Organizers of the so-called Park51 project quickly denied that any agreement had been made, however: “It is untrue that Park51 is being moved,” they said in a statement posted online. “The project is moving ahead as planned. What is being reported in the media is false.”

The Florida Muslim cleric who mediated with Jones said later that the agreement was merely for a meeting between Jones and Rauf. In turn, Jones said he had been “lied” to and was rethinking his decision to cancel.

ISESCO’s call was an expected opening salvo in a fresh push by the OIC to use both the Quran-burning threat and the Manhattan mosque dispute to move forward its decade-old campaign to get the U.N. to outlaw what it calls “religious defamation” worldwide.

The OIC argues that legal deterrents are necessary in the light of instances of “Islamophobia” which it says have increased significantly since 9/11. OIC publications use the label “Islamophobia” to cover a range of incidents and trends, from anti-Muslim graffiti to criticism of human rights abuses in Islamic states to counter-terrorism profiling.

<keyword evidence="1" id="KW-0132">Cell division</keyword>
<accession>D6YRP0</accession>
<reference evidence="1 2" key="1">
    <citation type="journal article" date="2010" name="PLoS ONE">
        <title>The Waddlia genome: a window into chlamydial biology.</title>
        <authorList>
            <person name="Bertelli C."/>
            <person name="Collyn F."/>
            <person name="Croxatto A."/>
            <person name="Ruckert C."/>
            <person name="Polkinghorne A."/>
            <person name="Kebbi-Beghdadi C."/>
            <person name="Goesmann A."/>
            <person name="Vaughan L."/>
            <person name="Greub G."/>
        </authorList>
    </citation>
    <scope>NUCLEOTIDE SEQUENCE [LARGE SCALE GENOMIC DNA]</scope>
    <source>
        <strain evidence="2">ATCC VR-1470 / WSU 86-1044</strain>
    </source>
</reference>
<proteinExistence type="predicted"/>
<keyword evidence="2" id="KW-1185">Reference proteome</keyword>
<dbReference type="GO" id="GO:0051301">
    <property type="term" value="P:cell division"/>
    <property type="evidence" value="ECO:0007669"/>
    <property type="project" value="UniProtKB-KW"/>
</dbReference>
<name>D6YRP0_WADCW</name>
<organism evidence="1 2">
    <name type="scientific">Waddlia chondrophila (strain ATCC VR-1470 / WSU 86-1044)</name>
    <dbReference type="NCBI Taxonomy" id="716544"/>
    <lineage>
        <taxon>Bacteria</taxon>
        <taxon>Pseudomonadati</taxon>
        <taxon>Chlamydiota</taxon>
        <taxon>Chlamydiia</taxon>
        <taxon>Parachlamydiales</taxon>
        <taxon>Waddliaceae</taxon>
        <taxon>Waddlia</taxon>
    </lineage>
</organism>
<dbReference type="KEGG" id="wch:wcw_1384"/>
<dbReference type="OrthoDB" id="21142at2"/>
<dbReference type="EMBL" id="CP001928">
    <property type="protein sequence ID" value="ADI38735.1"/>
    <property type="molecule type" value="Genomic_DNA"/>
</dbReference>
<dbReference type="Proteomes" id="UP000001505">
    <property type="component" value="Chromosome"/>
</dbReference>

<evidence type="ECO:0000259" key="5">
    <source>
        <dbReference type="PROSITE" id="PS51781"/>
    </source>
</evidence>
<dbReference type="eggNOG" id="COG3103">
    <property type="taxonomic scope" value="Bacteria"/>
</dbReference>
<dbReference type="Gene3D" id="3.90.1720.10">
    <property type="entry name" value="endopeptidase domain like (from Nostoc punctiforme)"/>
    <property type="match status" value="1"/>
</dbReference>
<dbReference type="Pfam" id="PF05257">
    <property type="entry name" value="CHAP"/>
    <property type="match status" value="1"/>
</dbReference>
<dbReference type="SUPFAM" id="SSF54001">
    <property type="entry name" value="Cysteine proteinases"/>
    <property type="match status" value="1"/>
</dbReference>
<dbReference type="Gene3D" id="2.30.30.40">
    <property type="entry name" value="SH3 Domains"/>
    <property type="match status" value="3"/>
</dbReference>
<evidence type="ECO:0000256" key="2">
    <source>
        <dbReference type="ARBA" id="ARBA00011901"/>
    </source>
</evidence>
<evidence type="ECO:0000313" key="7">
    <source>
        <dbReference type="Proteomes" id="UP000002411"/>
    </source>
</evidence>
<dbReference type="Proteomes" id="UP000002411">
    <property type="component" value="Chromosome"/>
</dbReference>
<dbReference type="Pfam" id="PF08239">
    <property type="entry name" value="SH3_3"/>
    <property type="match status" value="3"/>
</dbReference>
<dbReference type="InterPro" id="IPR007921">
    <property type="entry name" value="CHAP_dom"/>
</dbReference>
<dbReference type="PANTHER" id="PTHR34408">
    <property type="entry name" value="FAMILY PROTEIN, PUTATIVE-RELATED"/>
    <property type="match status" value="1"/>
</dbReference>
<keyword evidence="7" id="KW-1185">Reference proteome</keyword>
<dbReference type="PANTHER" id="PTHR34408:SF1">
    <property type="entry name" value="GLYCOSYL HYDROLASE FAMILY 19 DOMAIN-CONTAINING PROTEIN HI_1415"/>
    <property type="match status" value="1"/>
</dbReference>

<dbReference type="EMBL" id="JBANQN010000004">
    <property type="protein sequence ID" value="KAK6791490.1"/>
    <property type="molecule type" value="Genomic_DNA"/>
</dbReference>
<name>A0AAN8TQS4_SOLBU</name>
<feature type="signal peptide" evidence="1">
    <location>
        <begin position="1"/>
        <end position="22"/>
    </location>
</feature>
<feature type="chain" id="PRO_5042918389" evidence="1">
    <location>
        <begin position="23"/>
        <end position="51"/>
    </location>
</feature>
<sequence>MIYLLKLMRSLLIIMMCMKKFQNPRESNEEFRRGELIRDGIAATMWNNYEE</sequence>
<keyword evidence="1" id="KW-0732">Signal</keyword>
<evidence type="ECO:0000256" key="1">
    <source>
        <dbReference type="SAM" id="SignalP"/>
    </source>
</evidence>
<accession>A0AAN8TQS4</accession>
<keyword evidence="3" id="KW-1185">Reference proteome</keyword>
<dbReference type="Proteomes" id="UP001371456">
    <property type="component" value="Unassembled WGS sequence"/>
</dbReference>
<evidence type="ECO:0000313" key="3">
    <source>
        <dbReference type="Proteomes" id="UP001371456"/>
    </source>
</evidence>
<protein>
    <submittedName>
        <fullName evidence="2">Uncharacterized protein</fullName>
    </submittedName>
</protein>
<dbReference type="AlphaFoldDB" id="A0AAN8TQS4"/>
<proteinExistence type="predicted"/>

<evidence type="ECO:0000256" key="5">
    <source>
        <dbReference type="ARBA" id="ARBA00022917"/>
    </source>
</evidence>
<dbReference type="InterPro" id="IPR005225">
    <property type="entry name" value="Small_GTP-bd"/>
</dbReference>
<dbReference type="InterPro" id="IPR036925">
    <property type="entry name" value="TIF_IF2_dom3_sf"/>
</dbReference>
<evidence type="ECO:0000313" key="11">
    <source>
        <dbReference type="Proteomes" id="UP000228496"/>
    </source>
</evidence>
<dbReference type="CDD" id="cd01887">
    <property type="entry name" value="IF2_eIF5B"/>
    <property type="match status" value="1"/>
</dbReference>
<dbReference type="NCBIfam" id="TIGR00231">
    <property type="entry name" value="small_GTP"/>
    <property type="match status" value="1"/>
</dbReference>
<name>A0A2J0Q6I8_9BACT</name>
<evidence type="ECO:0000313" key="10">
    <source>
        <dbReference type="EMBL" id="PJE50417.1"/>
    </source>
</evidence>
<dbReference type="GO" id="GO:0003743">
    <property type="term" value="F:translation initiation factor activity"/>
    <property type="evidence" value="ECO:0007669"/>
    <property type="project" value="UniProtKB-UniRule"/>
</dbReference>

Although it has succeeded in getting the U.N. General Assembly and Human Rights Council to pass annual “religious defamation” resolutions the OIC’s drive has been losing ground – in terms of the size of the vote – amid growing public awareness and opposition by religious freedom, freedom of expression and other advocacy groups.

Critics say outlawing “religious defamation” would silence legitimate criticism of Islamic teachings and authorities, make life even more difficult for non-Muslim minorities, and amount to enforcing blasphemy-type laws similar to those in place in some of the OIC’s most activist member states, such as Pakistan and Saudi Arabia.

The declining support for its resolution campaign has prompted the OIC to pursue a parallel strategy – to have an existing global anti-racism measure, the International Convention on the Elimination of All Forms of Racial Discrimination (ICERD), amended to incorporate religion.

Pakistani lawyers burn a U.S. flag during a protest against plans to burn copies of the Quran, in Multan, Pakistan on Thursday, Sept. 9, 2010. (AP Photo/Khalid Tanveer)